Drug interactions between penicillin g potassium and Valium
|penicillin g potassium|
Interactions between your drugs
There were no interactions found in our database between penicillin g potassium and Valium - however, this does not necessarily mean no interactions exist. Always consult with your doctor or pharmacist.
penicillin g potassium
- Penicillin g potassium is in the drug class natural penicillins.
- Penicillin g potassium is used to treat the following conditions:
- Aspiration Pneumonia
- Bacterial Infection
- Clostridial Infection
- Congenital Syphilis
- Cutaneous Bacillus anthracis
- Deep Neck Infection
- Fusospirochetosis, Trench Mouth
- Gonococcal Infection, Disseminated
- Gram Negative Infection
- Joint Infection
- Lyme Disease, Arthritis
- Lyme Disease, Carditis
- Lyme Disease, Neurologic
- Meningitis, Meningococcal
- Meningitis, Pneumococcal
- Meningitis, Streptococcus Group B
- Prevention of Perinatal Group B Streptococcal Disease
- Rat-bite Fever
- Skin or Soft Tissue Infection
- Streptococcal Infection
- Valium is a member of the following drug classes: benzodiazepine anticonvulsants, benzodiazepines.
- Valium is used to treat the following conditions:
Drug and food interactions
Applies to: Valium (diazepam)
Grapefruit and grapefruit juice may interact with diazePAM and lead to potentially dangerous side effects. Discuss the use of grapefruit products with your doctor. Do not increase or decrease the amount of grapefruit products in your diet without first talking to your doctor. Do not drink alcohol while taking diazePAM. This medication can increase the effects of alcohol. You may feel more drowsy, dizzy, or tired if you take diazePAM with alcohol. Talk to your doctor or pharmacist if you have any questions or concerns.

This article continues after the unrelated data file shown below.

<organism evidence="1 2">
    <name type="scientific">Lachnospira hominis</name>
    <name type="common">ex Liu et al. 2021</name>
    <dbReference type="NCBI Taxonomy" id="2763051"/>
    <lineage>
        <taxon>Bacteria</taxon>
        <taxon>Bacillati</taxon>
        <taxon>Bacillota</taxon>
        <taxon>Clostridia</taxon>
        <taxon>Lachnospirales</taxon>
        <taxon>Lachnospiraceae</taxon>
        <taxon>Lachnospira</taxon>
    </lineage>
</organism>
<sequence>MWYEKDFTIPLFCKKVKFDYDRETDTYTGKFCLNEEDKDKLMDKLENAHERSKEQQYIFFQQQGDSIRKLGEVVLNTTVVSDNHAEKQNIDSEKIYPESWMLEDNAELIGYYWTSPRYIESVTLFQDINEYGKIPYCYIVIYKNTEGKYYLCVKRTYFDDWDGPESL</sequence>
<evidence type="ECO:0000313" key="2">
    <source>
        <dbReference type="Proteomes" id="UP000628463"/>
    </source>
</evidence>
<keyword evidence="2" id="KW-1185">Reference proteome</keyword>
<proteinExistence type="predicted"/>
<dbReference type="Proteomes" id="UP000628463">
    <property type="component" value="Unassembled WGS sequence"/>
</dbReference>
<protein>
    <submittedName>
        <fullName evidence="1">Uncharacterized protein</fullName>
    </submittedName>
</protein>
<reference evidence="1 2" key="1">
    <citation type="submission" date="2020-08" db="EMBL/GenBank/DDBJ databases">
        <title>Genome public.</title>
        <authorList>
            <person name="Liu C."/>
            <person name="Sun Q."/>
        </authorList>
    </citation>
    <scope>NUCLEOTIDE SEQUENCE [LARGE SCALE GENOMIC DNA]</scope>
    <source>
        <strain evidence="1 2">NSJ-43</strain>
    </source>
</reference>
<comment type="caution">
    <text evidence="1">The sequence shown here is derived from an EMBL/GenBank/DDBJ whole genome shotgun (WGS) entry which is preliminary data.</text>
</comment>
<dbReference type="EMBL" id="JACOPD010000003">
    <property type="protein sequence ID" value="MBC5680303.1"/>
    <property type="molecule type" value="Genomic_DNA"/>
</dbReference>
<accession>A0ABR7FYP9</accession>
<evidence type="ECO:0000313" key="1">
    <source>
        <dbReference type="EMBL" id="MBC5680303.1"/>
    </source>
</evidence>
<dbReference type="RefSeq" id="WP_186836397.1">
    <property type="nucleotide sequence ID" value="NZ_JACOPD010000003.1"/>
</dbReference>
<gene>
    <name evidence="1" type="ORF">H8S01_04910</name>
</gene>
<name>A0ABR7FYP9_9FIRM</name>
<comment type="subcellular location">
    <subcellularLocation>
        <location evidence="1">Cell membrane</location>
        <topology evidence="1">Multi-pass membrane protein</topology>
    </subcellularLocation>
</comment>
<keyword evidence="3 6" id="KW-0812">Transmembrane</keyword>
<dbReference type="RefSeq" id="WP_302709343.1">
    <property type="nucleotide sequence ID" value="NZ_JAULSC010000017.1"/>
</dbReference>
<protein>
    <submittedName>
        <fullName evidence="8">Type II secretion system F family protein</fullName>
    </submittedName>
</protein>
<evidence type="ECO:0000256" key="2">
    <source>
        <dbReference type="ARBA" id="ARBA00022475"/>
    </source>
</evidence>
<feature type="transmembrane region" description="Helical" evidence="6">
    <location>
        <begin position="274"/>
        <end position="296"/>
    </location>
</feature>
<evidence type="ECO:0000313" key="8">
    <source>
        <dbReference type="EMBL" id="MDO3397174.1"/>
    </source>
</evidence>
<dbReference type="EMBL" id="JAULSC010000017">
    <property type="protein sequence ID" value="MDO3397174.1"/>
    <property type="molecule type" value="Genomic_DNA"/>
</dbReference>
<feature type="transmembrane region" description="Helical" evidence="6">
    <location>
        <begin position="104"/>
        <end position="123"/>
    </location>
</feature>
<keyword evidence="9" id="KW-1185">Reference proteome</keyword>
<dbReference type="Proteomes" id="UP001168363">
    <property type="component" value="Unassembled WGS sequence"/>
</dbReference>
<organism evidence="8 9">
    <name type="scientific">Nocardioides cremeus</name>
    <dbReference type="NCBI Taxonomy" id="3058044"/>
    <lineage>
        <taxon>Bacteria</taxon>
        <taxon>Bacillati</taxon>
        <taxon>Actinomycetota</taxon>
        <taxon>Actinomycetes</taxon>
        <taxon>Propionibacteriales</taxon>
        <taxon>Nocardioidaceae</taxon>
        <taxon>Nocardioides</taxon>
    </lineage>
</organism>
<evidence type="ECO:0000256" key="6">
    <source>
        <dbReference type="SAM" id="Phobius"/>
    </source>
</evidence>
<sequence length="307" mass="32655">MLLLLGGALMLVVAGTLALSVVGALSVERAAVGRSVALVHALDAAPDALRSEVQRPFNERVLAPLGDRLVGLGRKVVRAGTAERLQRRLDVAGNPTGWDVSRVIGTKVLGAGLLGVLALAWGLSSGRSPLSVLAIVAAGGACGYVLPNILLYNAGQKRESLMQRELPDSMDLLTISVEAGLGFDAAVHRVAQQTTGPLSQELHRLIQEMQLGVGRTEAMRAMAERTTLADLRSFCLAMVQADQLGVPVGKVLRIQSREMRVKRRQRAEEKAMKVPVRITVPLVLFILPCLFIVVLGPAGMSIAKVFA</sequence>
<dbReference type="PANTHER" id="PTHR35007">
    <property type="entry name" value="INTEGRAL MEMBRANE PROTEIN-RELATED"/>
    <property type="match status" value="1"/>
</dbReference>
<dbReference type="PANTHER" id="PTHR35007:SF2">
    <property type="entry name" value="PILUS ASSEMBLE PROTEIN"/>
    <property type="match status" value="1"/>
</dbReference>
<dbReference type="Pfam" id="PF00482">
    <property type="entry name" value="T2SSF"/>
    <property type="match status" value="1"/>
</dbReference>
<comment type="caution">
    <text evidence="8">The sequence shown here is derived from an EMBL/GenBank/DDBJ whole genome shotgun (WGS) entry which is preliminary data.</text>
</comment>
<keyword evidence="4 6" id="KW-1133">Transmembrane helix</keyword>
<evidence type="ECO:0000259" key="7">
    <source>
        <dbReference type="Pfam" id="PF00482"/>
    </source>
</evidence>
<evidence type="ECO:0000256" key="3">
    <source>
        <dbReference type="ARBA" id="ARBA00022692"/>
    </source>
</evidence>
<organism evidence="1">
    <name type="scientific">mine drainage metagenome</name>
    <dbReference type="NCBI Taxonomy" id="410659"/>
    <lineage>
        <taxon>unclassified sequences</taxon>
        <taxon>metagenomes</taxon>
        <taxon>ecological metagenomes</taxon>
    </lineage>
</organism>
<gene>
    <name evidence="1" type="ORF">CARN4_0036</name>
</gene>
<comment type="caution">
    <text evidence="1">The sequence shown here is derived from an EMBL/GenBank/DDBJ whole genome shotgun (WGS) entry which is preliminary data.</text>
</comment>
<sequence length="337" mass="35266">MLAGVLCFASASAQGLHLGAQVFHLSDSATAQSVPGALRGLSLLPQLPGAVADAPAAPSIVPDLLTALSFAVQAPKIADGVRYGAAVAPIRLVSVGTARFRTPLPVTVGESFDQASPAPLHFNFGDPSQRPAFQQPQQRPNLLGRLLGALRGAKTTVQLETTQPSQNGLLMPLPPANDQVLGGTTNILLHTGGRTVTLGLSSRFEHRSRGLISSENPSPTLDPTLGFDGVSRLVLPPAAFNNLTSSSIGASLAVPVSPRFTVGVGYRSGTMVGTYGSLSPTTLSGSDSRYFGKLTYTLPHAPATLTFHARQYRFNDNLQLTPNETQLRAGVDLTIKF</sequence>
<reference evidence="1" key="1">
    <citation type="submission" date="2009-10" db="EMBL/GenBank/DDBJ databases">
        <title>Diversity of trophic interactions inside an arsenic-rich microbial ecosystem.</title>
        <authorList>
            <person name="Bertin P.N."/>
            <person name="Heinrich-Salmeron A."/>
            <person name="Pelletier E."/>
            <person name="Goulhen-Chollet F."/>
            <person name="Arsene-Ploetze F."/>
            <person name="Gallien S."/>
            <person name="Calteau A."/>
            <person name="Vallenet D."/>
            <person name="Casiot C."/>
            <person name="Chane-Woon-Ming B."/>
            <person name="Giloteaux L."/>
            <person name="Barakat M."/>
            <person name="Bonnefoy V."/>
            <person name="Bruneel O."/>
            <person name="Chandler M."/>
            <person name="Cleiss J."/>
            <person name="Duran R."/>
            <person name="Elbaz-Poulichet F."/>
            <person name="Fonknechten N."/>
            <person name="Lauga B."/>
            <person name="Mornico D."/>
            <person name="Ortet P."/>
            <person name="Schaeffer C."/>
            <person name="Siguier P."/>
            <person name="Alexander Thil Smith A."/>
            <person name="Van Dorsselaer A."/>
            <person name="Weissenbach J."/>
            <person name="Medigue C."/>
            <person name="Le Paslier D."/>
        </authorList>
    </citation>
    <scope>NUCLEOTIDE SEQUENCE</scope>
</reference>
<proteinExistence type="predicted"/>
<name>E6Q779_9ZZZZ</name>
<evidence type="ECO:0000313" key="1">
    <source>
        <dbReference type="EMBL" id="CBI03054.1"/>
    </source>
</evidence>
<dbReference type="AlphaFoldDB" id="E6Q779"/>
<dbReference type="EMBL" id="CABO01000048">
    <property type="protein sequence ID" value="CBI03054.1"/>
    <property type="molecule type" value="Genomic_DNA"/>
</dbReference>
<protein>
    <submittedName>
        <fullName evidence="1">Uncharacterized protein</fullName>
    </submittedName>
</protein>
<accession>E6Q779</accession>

Therapeutic duplication warnings
No warnings were found for your selected drugs.
Therapeutic duplication warnings are only returned when drugs within the same group exceed the recommended therapeutic duplication maximum.
Drug Interaction Classification
|Highly clinically significant. Avoid combinations; the risk of the interaction outweighs the benefit.|
|Moderately clinically significant. Usually avoid combinations; use it only under special circumstances.|
|Minimally clinically significant. Minimize risk; assess risk and consider an alternative drug, take steps to circumvent the interaction risk and/or institute a monitoring plan.|
|No information available.|
Do not stop taking any medications without consulting your healthcare provider.
Always consult your healthcare provider to ensure the information displayed on this page applies to your personal circumstances.